Until the End of Time tries to use physics to find the meaning of life

HamaraTimes.com | Until the End of Time tries to use physics to find the meaning of life


Brian Greene’s new book argues that life is rare and extraordinary, probably transient, and that in the search for purpose, the only significant answers are ones we create



18 February 2020

MAR4E9 Abstract bright colorful universe. Nebula night starry sky in rainbow colors. Multicolor outer space. Elements of this image furnished by NASA.

Brian Greene tries to figure out our place in the universe in his new book

Irina Dmitrienko/Alamy/NASA

How did life happen and where is it headed?

Now there is a conundrum we can struggle with in the dead of night. But it is one that Brian Greene is actually equipped to try to answer in his latest book, Until the End of Time.

Greene, director of the Center for Theoretical Physics at Columbia University, New York, hunts for humanity’s place in a universe when everything is governed by unwavering physical laws, to which we are no exception. He asks: “Could life be such a long-shot possibility that it arose only once… Or is life the natural outcome, perhaps even the inevitable outcome?”

How, then, do we work out our place in the universe? And where does that leave us?

Cosmic deterioration

One thing is for certain: virtually everything we know of now will one day cease to exist, a fact Greene lays out from the start. Although the breakdown of stars, planets and galaxies is billions of years away, Greene encourages us to cast our minds to the future, on almost unfathomable timescales – and to consider how those minds might be shaped and their fate ultimately determined by the universal forces at work.

It is an intriguing thought: can life persist in the wake of cosmic deterioration? Indeed, can thought? These ideas underlie a deep human striving, as Greene shows in his exploration of the origin and basis for art, storytelling and religion, among the meaning-making tools that may have emerged from nature’s drive towards survival.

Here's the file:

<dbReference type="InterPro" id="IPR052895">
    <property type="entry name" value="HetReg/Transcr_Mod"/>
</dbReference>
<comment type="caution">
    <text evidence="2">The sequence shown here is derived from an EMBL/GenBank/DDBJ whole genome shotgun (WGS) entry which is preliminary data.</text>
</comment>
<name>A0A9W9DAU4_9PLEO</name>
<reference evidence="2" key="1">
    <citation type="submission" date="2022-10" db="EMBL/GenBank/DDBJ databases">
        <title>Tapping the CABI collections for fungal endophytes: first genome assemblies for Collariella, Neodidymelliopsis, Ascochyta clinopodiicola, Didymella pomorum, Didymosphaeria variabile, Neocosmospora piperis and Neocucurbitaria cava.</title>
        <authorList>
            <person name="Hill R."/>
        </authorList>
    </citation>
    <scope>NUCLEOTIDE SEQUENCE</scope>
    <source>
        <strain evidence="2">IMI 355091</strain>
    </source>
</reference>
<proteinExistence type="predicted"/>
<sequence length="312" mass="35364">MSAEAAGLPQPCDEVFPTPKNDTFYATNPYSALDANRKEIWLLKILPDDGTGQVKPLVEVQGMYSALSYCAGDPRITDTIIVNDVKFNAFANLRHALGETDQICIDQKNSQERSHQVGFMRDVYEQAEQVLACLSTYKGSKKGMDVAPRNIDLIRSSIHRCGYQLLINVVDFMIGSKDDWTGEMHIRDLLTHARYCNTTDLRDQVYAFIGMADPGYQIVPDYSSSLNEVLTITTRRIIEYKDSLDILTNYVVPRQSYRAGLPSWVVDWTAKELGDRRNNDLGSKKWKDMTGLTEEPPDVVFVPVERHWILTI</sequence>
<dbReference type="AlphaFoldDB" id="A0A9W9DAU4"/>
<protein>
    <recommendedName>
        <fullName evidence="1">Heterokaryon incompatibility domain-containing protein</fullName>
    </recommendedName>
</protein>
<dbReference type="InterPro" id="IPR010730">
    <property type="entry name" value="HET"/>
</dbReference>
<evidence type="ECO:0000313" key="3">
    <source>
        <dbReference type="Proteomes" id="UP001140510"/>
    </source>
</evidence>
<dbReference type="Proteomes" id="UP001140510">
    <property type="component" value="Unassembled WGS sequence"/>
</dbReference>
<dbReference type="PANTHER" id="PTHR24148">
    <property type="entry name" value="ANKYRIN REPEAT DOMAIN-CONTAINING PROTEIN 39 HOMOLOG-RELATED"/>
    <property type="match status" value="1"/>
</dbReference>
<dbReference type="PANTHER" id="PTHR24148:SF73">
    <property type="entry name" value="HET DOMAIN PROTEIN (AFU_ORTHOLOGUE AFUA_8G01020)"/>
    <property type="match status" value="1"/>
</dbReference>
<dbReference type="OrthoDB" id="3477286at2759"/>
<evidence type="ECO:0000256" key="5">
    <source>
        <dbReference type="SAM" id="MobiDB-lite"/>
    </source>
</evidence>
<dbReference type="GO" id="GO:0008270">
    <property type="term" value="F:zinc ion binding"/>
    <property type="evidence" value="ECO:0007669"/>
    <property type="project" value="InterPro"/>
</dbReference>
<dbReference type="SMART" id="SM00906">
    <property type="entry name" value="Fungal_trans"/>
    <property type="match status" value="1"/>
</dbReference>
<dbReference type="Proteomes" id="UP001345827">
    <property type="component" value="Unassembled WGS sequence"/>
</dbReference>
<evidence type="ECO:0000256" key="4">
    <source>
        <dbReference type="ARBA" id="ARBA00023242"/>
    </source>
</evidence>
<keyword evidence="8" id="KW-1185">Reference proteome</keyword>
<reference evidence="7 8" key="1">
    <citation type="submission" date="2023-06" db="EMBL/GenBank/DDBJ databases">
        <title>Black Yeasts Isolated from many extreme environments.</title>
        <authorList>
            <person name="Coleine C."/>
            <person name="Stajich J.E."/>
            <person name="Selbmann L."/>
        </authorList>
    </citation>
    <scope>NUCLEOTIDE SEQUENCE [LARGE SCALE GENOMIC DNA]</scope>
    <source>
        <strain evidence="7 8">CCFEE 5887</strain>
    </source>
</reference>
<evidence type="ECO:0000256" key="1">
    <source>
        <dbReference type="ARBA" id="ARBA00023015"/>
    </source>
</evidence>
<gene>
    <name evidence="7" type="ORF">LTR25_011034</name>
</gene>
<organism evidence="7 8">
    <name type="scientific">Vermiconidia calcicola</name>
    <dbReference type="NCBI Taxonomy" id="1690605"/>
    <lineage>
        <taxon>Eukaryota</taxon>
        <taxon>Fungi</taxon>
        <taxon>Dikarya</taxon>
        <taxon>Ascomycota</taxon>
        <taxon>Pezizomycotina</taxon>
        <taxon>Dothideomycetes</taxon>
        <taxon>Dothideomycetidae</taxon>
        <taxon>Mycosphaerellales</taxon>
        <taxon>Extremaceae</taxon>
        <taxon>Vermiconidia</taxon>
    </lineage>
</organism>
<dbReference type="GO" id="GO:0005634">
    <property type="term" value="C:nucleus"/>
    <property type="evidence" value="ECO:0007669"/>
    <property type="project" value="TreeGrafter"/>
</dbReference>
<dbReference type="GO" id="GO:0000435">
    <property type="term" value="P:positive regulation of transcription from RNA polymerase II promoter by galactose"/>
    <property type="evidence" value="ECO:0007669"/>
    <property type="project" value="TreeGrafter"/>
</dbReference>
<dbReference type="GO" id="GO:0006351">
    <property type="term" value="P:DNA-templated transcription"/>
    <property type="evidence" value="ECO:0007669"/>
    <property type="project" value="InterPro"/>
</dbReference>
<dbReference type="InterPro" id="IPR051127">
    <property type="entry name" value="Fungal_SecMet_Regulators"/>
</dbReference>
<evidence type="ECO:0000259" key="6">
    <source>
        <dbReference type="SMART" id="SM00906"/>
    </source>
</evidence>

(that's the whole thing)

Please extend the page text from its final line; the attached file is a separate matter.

Mere playthings

Greene’s background as a physicist and mathematician shows through in the way the disciplines permeate his book. That is hardly surprising when he discusses entropy and gravity (core to the formation of everything from elements to species after the big bang), but Greene also boils down consciousness and intelligence to the trillions of particles that constitute the human form and everything that exists.

In so doing, he argues that the laws of physics and mathematics dictate that we have no free will. All that we do, think and feel can simply be attributed to the movement of our particles. As Greene puts it, “we are no more than playthings knocked to and fro by the dispassionate rules of the cosmos”.

This so-called physicalist explanation is one point of view. But other physicists take very different views.

Life’s transience

In the end, for Greene, our existence can end up seeming at odds with the hard rules of reality: it is “rare and extraordinary” that we are here at all. “Life is likely transient, and all understanding that arose with its emergence will almost certainly dissolve with its conclusion,” argues Greene. “And so, in the search for value and purpose, the only insights of relevance, the only answers of significance, are those of our own making.”

Greene’s commitment to delivering those answers is one of the book’s strengths. He weaves a rich tapestry of theories and perspectives as he navigates space and time. Many of these ideas are speculative, but at least one may resonate with you.

Of course, Until the End of Time can’t provide all the answers. But you would be hard-pressed to find another book that seeks to do so with the same clarity and meaning.

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